608 – Wednesday 25th:  Alfama Revisited

Courtesy of K’s Iphone App, we had a walking tour of the Alfama district – wonderful narrow cobbled streets and the real Lisbon life – not totally unlike the back streets of Napoli…

Lunch outside on the street terrace of a small restaurant. I got chatting to an American lady from Denver with an English white Labrador – we talked about the logistics of taking dogs to the USA – she mentioned her dog sitter – whom she called her “dogger”!!!   I just about refrained from enquiring about tasteful ‘exhibitionist’ sites in Denver…  a language problem, doubtless.

Another lovely day in Lisboa…


Igreja da conceicao Velha:  one of the oldest churches in Portugal.


At the lunch restaurant.  9 years in the dripping.


looking across to the Monastery of Sao Vicente de Flora.



A wider Alfama street, with washing and tiled houses.


And a little narrower … a lot of steep slopes and steps.

K here … The Church Sao Vincente de Fora was large and not to our taste.  It’s most striking feature was a massive, heavy, dark Baroque canopy over the alter – quite hideous and in the same style as the one in St Peter’s Basilica Rome.  I left the ever faithful hound and James (both ever faithful and patient!) whilst I went into the monastery, which really was worth visiting.  Unfortunately it was too near to closing time, so J did not get to go in.


The ancient cistern.


It is known for its blue C18 azulejos in every room and all around both floors of both cloisters.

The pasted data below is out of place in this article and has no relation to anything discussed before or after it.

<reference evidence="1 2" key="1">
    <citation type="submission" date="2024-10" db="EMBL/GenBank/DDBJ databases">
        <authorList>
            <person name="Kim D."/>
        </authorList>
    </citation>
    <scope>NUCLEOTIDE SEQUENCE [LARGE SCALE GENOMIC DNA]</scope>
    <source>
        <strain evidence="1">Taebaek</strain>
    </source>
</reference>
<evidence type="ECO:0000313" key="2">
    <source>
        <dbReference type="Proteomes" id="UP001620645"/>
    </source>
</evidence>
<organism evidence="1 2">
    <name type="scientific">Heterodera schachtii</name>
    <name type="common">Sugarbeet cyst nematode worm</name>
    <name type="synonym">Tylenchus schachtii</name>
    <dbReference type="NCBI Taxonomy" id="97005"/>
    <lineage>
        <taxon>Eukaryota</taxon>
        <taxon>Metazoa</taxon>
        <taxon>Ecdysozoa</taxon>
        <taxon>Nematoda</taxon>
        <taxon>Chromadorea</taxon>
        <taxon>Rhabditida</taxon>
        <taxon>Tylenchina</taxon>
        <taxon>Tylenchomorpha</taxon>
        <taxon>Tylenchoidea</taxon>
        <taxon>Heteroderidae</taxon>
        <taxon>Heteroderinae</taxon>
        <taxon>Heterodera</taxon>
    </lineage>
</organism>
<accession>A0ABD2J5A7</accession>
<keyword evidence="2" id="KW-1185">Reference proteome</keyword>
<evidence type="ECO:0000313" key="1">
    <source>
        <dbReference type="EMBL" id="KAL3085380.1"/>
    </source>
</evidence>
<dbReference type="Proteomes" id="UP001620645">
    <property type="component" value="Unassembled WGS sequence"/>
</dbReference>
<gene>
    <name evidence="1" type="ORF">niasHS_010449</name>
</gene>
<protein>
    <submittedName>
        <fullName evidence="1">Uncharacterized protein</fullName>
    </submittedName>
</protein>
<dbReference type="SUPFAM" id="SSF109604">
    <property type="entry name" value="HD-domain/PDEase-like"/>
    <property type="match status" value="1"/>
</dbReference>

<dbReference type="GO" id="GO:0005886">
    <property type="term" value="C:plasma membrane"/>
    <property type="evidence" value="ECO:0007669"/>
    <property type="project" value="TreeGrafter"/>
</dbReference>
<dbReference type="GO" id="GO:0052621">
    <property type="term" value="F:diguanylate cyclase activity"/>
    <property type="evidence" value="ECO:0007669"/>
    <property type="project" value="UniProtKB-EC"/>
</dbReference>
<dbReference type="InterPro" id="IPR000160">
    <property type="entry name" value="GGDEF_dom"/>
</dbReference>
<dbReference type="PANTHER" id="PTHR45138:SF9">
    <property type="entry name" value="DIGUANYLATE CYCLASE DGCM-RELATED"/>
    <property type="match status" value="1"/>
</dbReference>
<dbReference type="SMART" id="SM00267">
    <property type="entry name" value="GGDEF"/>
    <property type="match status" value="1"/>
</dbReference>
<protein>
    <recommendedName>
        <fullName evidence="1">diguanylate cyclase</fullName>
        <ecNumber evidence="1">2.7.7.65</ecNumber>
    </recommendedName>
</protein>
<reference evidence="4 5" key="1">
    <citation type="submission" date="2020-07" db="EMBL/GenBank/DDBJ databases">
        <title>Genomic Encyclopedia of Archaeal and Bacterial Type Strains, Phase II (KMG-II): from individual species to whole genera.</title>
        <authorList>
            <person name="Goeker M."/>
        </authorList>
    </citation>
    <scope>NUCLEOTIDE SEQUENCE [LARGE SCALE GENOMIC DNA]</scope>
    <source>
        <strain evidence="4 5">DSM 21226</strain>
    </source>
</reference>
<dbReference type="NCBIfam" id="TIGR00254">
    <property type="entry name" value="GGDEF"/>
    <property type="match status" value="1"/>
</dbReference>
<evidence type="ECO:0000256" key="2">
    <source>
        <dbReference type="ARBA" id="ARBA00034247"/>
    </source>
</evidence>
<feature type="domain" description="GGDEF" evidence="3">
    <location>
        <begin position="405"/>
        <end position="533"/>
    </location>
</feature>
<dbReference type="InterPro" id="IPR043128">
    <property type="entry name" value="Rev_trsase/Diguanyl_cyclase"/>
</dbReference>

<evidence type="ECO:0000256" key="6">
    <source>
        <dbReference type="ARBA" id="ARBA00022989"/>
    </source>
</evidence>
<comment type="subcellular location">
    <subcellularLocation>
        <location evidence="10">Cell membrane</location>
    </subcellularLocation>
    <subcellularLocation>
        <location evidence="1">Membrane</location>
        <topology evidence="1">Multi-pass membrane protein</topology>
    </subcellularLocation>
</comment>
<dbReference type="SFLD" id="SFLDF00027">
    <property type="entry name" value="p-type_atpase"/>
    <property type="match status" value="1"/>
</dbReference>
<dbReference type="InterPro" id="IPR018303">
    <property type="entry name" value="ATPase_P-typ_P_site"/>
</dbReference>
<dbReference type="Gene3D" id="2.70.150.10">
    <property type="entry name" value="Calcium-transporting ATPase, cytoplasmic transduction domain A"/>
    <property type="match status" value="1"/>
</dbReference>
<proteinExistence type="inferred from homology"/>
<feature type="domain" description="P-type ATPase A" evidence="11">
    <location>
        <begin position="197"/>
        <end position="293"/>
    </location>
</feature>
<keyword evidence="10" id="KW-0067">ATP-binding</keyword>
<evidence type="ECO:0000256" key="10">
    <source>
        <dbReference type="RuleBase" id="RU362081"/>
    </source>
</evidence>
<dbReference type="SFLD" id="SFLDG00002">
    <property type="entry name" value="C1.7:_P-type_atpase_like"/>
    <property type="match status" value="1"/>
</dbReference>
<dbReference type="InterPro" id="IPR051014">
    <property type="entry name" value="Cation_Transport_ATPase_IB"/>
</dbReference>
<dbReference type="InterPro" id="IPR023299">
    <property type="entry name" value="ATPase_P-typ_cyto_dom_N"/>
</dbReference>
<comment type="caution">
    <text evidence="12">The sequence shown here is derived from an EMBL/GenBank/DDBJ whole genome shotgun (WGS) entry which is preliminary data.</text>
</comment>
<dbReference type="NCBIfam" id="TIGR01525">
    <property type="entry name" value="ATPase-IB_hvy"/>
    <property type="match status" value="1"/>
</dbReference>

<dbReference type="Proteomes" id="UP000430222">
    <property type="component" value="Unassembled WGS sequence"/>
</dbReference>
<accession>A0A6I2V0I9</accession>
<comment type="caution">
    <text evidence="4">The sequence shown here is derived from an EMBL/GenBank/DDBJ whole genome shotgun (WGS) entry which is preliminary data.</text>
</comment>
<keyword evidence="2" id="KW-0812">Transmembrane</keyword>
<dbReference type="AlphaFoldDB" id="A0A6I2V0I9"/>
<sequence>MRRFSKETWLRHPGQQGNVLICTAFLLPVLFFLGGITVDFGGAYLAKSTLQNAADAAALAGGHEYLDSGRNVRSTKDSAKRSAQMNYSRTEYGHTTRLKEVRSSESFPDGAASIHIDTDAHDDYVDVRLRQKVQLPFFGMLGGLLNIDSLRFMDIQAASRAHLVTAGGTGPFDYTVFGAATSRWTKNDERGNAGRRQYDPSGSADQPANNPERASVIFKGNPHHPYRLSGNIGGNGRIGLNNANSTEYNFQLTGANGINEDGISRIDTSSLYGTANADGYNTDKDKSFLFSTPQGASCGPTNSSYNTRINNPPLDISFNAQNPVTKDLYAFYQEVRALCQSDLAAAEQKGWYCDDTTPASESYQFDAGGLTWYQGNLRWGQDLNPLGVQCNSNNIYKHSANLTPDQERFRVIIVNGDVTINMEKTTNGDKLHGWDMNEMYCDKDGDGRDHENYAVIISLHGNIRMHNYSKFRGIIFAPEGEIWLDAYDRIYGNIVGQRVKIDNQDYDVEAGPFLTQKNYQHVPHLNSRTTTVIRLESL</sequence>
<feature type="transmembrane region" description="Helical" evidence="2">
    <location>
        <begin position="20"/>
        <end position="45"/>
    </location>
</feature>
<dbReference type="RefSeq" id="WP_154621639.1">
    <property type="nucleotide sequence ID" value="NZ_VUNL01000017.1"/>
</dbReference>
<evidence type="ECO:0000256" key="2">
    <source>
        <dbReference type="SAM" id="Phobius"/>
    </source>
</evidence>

A Reliquary chest contain the remains of 7 Portuguese and Spanish missionaries killed in Morocco in 1585.


The two tiers of one of the cloisters with the blue tiles.


The monastery is the last resting place of the Monarchs of the House of Braganza.  A stone woman praying by the tombs of King Carlos I and his son Luis Felipe assassinated in 1908.


 It really gives a WOW factor as you walk into the Pantheon (so I’ve learned that the definition is a group of famous or important people … here all dead!)


On top of the Church’s roof looking across to the Castello Sao Jorge.


And across to the 25th April bridge and the Cristo Rei – modelled on the Rio de Janeiro one and commissioned 1949-59 by the dictator Salazar.

Barbecue on site in the evening – accompanied by the traditional firedog…

(A little gem of kindness – K was talking to the site security manager about locations for pet shops – Oscar will need a fresh supply of food soon. He immediately offered to order some online from his home and have it delivered to the campsite!  Portuguese people are the soul of generosity.)

609 – Thursday 26th:  Is this Rain I see Before Me?

Somehow the dewfall migrated from the grass on to the roof and windows of the van – unbelievable!  Or is it rain? The second time in 2 months in Portugal… This led to a slow start and some jobs around our home – to prepare K for her UK Winter experience for the next 2 days – arctic thermals at the ready!

610-612 – Friday 27th to Sunday 29th:   K With Munchkin and the Aged P’s